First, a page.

The World Bank has threatened to suspend vaccine funding to Lebanon

BEIRUT (AP) – The World Bank on Tuesday threatened to suspend funding for a coronavirus vaccine in Lebanon as it investigated suspicious favorites amid allegations that legislators were inoculated into parliament without prior approval.

A senior Lebanese official overseeing the rollout of the vaccine called it “insulting” and lashed out at Lebanese on social media for mistrust of their notoriously corrupt politicians.

The World Bank is a major financier of Lebanon’s coronavirus campaign and has approved 34 34 million to vaccinate 2 million people. Postponement of its aid will have a serious impact on the cash-strapped government, which is going through an unprecedented economic and financial crisis and is dependent on foreign aid.

The vaccination campaign began on 14 February and Lebanon has so far received about 60,000 doses of the Pfizer-Bioentech vaccine.

The World Bank and the International Federation of Red Cross and Red Crescent Societies have signed an agreement for independent oversight of the coronavirus vaccination campaign in Lebanon. Decades of corruption and mismanagement have pushed the country to the brink of bankruptcy and collapse.

“There were a lot of violations at the vaccination centers,” said Sharaf Abu Sharaf, president of the Lebanese Order Phys Physicians. He said the violation included vaccinating people who were not registered or not included in the first phase of the campaign.

The Lebanese had hoped the vaccine would get rid of corruption and violations, but news of the vaccination as a political group by legislators in the building used by the legislature caused an urgent outcry among the country’s population on Monday.

Abdul Rahman Bizari, who heads the committee overseeing the vaccination campaign, had planned to resign in protest on Tuesday, but later changed his mind, saying his committee would meet on Wednesday to follow up on the case.

He sought an explanation from the legislature.

“What happened today is aggressive and should not be repeated,” Bizri said. “No political priority.”

Bizari said the national vaccination plan needs to get shots at pre-determined centers without favoring the people, adding that he had discussed the issue with the World Bank’s regional director before holding a news conference.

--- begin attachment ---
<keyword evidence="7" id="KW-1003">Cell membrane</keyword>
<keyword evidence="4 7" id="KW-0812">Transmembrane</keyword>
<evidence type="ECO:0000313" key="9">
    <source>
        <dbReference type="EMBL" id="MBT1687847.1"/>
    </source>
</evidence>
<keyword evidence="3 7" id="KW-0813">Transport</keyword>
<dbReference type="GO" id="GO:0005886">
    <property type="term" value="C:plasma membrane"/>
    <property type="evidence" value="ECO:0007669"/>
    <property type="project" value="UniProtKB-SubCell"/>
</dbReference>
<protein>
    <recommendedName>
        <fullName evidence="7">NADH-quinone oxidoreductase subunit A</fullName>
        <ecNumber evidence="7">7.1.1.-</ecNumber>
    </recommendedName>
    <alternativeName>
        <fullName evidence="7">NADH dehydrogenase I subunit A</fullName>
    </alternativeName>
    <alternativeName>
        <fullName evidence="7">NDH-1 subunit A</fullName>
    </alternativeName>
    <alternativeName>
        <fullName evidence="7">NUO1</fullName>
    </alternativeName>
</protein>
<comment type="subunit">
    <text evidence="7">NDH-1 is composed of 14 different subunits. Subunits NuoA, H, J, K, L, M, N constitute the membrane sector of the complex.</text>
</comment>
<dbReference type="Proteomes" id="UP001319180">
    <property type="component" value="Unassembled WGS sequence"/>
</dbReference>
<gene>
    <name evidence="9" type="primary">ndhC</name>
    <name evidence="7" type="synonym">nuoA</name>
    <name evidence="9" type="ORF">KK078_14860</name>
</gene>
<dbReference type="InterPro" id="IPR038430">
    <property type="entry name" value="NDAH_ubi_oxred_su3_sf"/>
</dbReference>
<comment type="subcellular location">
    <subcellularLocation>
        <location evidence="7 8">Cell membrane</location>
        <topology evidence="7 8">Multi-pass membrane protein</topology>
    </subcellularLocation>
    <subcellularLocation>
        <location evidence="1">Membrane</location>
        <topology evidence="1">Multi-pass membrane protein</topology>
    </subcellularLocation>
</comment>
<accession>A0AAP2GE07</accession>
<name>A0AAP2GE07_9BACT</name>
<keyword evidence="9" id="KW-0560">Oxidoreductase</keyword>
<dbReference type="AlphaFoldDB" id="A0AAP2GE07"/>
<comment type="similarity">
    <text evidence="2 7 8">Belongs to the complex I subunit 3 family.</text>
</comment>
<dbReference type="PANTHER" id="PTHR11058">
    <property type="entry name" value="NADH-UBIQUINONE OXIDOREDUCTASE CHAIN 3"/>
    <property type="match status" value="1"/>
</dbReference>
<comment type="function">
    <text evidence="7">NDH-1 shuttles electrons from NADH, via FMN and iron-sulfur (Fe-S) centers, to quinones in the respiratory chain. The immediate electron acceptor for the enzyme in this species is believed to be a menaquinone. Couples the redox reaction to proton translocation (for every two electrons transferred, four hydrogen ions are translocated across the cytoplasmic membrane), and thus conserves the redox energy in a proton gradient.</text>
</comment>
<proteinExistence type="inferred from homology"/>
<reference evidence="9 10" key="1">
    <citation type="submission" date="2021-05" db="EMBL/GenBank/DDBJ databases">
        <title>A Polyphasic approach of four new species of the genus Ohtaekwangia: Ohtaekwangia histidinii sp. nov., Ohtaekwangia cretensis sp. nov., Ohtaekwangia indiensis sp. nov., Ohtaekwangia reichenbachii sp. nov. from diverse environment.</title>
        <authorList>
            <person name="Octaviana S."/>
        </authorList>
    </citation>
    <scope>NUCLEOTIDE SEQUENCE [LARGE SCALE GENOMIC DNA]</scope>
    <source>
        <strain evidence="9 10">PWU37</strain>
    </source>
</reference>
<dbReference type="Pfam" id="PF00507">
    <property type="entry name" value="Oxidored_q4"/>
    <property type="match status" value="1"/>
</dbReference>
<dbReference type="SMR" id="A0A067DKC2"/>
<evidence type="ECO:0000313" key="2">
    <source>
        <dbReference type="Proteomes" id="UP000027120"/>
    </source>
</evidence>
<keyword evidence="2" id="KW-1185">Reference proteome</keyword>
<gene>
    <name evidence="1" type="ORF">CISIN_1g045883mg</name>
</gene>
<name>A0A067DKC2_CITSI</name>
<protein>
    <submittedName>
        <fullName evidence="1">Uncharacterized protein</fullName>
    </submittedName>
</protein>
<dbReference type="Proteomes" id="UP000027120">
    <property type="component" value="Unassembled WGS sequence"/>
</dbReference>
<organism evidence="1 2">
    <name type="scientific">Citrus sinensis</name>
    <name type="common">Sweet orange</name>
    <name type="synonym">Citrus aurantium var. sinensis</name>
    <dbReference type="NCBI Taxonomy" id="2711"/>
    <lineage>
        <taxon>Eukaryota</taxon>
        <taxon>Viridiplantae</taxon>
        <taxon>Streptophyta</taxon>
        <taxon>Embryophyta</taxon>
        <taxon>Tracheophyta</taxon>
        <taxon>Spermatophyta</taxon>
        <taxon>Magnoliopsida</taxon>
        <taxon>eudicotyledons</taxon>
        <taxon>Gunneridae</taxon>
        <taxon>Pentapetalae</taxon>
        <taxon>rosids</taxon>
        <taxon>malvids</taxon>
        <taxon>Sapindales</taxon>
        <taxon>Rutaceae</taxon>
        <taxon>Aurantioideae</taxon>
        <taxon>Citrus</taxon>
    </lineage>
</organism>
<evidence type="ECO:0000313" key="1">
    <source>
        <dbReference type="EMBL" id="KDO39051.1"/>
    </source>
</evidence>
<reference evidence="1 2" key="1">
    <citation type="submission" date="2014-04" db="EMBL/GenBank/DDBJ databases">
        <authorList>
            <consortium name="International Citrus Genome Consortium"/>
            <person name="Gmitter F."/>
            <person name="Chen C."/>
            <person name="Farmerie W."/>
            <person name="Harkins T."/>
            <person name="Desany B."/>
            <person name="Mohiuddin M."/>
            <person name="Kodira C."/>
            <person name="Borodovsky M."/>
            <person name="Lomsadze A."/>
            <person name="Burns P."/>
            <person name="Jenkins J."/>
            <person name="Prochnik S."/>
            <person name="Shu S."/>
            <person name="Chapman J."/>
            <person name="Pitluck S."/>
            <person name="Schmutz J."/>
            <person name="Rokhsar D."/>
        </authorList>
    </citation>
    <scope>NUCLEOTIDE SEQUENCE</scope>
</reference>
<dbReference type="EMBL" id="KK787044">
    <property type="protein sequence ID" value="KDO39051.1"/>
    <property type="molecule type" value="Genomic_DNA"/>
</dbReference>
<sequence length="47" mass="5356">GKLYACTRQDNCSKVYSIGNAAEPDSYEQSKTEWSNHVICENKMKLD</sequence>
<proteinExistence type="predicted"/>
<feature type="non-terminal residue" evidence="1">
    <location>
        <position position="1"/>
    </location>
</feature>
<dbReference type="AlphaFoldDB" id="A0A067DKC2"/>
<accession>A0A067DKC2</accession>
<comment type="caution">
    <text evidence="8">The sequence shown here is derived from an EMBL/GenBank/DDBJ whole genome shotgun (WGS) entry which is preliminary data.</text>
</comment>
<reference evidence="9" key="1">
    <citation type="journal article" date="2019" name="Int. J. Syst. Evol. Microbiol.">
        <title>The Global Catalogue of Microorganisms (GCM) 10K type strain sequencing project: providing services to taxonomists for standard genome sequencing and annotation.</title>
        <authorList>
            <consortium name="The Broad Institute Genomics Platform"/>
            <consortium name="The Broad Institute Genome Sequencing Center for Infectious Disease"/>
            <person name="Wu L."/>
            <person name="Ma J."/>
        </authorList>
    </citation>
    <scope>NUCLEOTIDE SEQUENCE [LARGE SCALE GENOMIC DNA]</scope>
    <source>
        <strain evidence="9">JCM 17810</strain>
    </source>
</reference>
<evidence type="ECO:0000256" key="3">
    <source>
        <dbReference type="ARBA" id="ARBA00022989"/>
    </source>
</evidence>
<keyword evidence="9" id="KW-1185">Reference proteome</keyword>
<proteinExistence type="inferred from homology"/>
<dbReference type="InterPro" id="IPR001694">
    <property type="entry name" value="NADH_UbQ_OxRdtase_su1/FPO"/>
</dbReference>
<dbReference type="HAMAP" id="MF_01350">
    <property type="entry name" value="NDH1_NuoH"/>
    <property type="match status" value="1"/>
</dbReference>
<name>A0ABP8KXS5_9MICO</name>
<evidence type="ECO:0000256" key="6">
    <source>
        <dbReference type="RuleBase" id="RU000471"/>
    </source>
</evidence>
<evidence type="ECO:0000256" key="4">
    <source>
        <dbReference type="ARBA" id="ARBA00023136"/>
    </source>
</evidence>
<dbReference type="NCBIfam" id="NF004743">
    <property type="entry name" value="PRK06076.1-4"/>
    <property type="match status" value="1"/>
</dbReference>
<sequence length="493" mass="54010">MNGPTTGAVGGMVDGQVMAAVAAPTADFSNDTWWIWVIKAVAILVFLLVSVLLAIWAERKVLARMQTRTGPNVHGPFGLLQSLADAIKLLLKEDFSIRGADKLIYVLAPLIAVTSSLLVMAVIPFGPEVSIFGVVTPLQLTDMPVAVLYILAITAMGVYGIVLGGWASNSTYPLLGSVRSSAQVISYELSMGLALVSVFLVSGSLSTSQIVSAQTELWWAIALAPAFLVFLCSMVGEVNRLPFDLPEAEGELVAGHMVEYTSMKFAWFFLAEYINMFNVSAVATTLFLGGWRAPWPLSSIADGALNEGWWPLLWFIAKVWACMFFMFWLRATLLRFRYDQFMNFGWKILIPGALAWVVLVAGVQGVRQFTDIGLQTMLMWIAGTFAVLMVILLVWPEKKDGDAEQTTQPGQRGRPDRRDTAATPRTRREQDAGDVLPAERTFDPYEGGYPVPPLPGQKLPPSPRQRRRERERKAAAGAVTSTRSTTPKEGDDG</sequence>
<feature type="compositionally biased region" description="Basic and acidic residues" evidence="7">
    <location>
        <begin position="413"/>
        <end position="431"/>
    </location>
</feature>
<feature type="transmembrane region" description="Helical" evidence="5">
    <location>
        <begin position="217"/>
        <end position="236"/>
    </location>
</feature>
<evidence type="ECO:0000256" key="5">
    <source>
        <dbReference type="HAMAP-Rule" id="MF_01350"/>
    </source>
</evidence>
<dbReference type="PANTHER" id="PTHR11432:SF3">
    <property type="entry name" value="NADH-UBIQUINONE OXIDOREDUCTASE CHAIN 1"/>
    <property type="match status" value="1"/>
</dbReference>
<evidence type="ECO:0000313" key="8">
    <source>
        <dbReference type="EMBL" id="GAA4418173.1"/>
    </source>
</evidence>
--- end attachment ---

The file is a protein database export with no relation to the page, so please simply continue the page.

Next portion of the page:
“Everyone has to register and wait for their turn! #Nusta, ”Saroj Kumar Zai, the World Bank’s regional director, tweeted earlier. He used the Lebanese word meaning there should be no devotionalism.

The Secretary-General of Parliament, Adnan Daher, was quoted by the state media as the 16 legislators jumped on the line, preferring medical workers and residents over the age of 75. All the MLAs who received inoculation were registered and properly lined up, Daher said.

Some of the legislators inoculated on Tuesday are younger than 75 years, according to a name leaked to local media for a year, including Deputy Parliament Speaker Eli Farzley, who said in a tweet that he had registered for the vaccine in late January.

In January, the Lebanese government launched a digital coronavirus vaccination registration platform for residents of the nation.

A statement issued by the president later on Tuesday said that President Michelle Aoun, 86, as well as 10 of his wife and his staff had received their vaccines corresponding to the vaccine online vaccination platform.

The World Bank may “suspend funding for vaccines and support for COVID19 response throughout Lebanon!” Zhao tweeted early on Tuesday. “I appeal to everyone, regardless of your situation, I mean you, please register and wait your turn.”

Zhao said the vaccination plan “does not comply with the national plan” agrees with the World Bank and “we will record it (as such) a violation of the terms and conditions agreed with us for proper and fair vaccination.”

More than 356,000 coronavirus cases have been reported in Lebanon, a country of 6 million people, including the last million Syrian refugees, and the first case was reported in February last year.

There has been a huge increase in recent cases in hospitals already struggling to cope amid the country’s serious economic crisis.